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FORCE MAJEURE

Oil traders are so bearish that they barely noticed when Libya closed two key ports

A security officer stands with his weapon on a road leading to a police station in Benghazi December 4, 2014. Police stations, prisons and the local security headquarters have reopened in Libya's eastern city of Benghazi for the first time in over a year, officials said, after pro-government forces seized back part of the port city.
Reuters/Esam Omran Al-Fetori
Fighting went on in the Libyan city of Benghazi, too.
This article is more than 2 years old.

Here’s how bearish the oil market is: Libya—where rising production has been one of the main reasons for the six-month price plunge—declared force majeure at two major oil ports, taking some 300,000 barrels a day off the market, yet crude prices plunged to a new low in early trading today. The price of international benchmark Brent crude has since recovered a bit, but the dive shows the market’s chronic dark mood.

Libya has been exporting more than 750,000 barrels of oil a day, volumes that, along with a surge of US shale oil supplies, have been crucial to sending down global crude oil prices since June. In fact, Libya had said it would export up to 1 million by the end of the year (paywall). But fighting between the government and an Islamic militia the last two days has closed the port of Es-Sider and may have shut down Ras Lanuf as well, reducing exports to about 450,000 barrels a day.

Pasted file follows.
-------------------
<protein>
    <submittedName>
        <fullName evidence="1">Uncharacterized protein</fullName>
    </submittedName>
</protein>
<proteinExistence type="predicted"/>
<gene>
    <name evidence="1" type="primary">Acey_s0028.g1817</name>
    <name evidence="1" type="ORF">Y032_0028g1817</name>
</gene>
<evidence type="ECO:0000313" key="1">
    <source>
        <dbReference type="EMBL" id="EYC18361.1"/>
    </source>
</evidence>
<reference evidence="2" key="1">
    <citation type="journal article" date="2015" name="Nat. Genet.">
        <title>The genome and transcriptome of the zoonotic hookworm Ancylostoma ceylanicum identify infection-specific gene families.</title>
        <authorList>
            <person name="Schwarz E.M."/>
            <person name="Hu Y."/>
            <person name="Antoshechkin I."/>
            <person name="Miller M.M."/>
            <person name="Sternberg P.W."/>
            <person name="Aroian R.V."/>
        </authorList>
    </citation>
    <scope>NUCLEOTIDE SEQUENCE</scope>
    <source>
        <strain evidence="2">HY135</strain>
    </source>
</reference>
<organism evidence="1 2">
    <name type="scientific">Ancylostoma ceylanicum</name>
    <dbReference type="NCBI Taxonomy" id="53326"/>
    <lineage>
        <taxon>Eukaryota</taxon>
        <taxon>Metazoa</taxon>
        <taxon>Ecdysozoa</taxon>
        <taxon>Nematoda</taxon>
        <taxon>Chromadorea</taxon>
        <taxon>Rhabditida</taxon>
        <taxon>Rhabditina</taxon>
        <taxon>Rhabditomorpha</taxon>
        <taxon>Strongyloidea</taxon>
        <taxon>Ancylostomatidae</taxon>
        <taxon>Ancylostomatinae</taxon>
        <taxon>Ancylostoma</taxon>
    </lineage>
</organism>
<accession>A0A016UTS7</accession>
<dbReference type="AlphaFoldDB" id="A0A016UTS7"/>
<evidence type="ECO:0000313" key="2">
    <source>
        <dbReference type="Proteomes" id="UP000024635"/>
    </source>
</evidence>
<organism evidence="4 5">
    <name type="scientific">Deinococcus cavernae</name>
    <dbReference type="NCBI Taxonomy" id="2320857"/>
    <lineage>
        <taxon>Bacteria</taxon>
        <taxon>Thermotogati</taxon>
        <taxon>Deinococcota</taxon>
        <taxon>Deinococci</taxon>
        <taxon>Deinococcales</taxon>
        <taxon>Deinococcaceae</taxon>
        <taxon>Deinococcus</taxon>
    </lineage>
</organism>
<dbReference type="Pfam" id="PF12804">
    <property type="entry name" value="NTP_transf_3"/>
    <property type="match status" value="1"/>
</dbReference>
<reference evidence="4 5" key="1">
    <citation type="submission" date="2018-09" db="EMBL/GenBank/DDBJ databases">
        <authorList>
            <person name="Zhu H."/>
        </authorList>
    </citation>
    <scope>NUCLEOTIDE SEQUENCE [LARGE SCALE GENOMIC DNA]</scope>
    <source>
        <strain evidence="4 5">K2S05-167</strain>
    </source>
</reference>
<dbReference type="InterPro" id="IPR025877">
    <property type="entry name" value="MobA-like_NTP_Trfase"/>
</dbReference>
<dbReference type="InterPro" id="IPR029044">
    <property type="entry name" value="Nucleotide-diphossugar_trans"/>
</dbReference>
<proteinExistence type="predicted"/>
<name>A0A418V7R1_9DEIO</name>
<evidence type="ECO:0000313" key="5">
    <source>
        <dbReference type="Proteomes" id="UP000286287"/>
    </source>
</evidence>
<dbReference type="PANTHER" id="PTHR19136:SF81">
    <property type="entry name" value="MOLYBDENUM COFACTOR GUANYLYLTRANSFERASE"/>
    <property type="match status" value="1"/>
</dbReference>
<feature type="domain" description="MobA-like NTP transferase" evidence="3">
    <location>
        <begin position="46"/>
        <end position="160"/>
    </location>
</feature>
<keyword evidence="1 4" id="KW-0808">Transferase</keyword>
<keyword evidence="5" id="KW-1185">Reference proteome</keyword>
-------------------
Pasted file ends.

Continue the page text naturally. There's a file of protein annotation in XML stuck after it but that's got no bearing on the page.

RPGS Reuters

Despite that news, international benchmark Brent crude flirted with the $50s-per-barrel in early Asian trading, falling as low as $60.28 a barrel, 48% below its June peak, before bouncing back once traders decided to buy on the Libyan news.

But the trend remains down. On Dec. 12, the average of what OPEC countries receive for their crude—called the OPEC basket—dropped below $60 a barrel for the first time since 2009; it closed at $58.65.

If Brent—the broader reflection of global oil prices—falls below $60 a barrel, it will have crossed two psychological thresholds in a single month: it only fell under $70 a barrel on Dec. 5. Prior to now, Brent had been crossing a new $10-a-barrel price threshold once a month since September, when it fell below $100 a barrel. It is now breaking through these barriers twice as fast:

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